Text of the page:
One intriguing, option here is to replace the view with a multi-statement table-valued function. I don't normally recommend these for all sorts of reasons, but they can be useful to break up a problem view in some cases. This is an option if the client user or application can tolerate a change in syntax to pass the rundate as a parameter instead of in a WHERE clause:

SELECT ... 
FROM dbo.fn_ExportLayer_EmptyMinutesOnRuns (@rundate);

The basic approach is to split the query into multiple table variables inside the function, making good use of table variable indexes, reuse of stored data (think the stops CTE).

Cardinality estimates can usually be made good enough by adding OPTION (RECOMPILE) to statements inside the function. This also allows the parameter-embedding optimization for @rundate and so on, so base table statistics can still be useful.

Debugging and plan analysis is definitely more challenging, but a Profiler trace or extended events can reveal post-execution plans within the function body.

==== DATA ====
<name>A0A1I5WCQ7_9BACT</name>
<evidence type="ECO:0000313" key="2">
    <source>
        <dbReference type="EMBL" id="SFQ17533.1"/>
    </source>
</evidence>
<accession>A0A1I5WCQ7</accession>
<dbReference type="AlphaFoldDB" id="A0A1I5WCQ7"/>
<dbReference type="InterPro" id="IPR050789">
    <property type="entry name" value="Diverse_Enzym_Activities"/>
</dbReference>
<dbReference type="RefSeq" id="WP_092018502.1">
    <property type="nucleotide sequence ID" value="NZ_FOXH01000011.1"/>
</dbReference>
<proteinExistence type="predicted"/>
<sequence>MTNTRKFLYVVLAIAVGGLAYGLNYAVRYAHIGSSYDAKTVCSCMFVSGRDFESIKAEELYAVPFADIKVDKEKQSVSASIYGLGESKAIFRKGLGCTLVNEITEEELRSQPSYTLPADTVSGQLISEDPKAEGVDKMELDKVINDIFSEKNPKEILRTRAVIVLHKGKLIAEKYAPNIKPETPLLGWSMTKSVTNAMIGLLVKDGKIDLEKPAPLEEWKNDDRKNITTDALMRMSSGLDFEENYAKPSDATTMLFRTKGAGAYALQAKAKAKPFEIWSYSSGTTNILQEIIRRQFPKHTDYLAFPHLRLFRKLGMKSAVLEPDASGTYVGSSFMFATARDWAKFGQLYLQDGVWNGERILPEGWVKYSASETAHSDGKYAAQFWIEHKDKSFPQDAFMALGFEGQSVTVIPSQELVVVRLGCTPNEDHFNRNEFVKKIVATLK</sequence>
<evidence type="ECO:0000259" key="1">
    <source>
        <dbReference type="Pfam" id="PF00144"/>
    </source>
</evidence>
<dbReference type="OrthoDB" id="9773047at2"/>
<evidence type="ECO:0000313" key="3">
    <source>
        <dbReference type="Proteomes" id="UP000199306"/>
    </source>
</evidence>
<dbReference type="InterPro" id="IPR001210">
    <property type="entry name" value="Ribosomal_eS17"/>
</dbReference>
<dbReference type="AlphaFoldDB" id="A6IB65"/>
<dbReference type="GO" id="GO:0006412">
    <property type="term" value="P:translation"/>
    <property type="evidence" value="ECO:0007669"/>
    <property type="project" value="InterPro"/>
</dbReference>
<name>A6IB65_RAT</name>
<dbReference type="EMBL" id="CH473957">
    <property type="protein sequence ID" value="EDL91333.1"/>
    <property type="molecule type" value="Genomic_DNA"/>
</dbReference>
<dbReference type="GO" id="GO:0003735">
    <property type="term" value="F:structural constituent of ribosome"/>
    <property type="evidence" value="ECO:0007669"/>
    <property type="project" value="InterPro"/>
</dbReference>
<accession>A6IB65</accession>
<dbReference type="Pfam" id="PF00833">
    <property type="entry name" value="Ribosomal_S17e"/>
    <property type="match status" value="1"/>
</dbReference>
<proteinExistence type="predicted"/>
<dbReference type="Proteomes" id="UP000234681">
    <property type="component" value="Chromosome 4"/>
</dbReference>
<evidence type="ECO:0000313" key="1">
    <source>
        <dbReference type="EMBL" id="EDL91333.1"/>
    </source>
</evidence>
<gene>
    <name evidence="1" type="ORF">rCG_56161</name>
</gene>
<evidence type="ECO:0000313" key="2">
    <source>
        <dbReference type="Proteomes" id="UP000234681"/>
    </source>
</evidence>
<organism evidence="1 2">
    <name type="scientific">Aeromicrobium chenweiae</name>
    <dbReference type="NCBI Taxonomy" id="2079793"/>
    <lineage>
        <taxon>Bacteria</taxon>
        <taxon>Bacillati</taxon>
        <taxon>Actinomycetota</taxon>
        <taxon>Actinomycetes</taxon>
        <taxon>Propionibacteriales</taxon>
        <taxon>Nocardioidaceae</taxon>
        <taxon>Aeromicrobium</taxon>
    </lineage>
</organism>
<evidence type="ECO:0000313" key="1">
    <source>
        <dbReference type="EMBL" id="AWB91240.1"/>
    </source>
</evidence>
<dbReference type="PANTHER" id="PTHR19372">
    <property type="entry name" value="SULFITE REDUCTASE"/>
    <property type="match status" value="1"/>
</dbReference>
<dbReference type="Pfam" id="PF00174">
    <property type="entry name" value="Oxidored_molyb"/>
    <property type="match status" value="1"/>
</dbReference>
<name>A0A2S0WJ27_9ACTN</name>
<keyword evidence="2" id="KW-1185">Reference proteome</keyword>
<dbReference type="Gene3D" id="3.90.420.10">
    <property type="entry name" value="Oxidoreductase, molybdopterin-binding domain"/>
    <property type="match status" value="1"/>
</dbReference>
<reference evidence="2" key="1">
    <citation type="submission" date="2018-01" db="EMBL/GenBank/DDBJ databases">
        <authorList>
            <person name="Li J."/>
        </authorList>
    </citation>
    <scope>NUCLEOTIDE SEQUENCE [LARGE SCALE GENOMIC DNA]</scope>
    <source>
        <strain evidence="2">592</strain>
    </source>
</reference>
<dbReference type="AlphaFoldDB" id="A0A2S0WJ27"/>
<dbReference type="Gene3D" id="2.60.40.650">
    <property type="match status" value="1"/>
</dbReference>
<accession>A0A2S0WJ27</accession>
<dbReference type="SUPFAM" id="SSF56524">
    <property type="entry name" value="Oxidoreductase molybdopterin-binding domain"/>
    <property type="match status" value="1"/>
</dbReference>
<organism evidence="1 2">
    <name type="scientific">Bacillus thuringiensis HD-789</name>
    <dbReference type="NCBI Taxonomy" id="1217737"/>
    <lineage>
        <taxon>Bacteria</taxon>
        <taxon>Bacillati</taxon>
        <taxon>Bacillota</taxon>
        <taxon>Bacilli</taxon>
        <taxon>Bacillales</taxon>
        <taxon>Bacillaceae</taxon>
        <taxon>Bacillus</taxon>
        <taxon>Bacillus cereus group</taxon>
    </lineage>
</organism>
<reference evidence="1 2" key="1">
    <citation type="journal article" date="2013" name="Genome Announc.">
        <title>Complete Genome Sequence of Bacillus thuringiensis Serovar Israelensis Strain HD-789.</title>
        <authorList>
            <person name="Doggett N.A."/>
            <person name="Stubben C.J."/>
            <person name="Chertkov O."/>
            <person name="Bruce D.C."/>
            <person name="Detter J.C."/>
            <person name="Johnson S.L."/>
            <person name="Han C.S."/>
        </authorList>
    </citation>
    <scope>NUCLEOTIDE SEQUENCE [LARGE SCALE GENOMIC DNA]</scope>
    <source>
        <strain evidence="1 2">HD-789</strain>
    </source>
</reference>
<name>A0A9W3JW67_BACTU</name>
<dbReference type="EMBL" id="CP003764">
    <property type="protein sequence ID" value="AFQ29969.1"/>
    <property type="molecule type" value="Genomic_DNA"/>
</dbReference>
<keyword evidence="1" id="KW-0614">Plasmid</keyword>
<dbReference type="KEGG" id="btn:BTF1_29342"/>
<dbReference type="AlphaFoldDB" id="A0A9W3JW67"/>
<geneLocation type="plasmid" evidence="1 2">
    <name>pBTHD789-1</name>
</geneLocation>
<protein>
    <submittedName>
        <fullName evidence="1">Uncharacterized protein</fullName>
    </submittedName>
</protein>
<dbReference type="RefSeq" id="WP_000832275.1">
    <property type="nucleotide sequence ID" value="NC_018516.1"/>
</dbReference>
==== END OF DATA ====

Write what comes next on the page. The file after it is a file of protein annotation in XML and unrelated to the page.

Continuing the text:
Admittedly, it is difficult to make good use of parallelism within a TVF.

If the query can be broken into parts with row counts limited to a sensible level, this approach can be worth exploring. It all depends.

Comments on the 3-year plan

  1. The large Filter and Eager Index Spool over the EnhancedBreaksActual table is a concern. The predicates there are complex, and I don't know enough about the data distribution and structure of that table to make a firm recommendation, but it seems likely that the integer conversion on BreakDate is unhelpful. You could consider CONVERT(date, BreakDate) instead of the char(8) style 112 conversion, then create a computed column for that expression on EnhancedBreaksActual and index it (with the right extra keys and includes). There will be a couple of residuals, but assuming BreakDate is selective, this would likely be beneficial.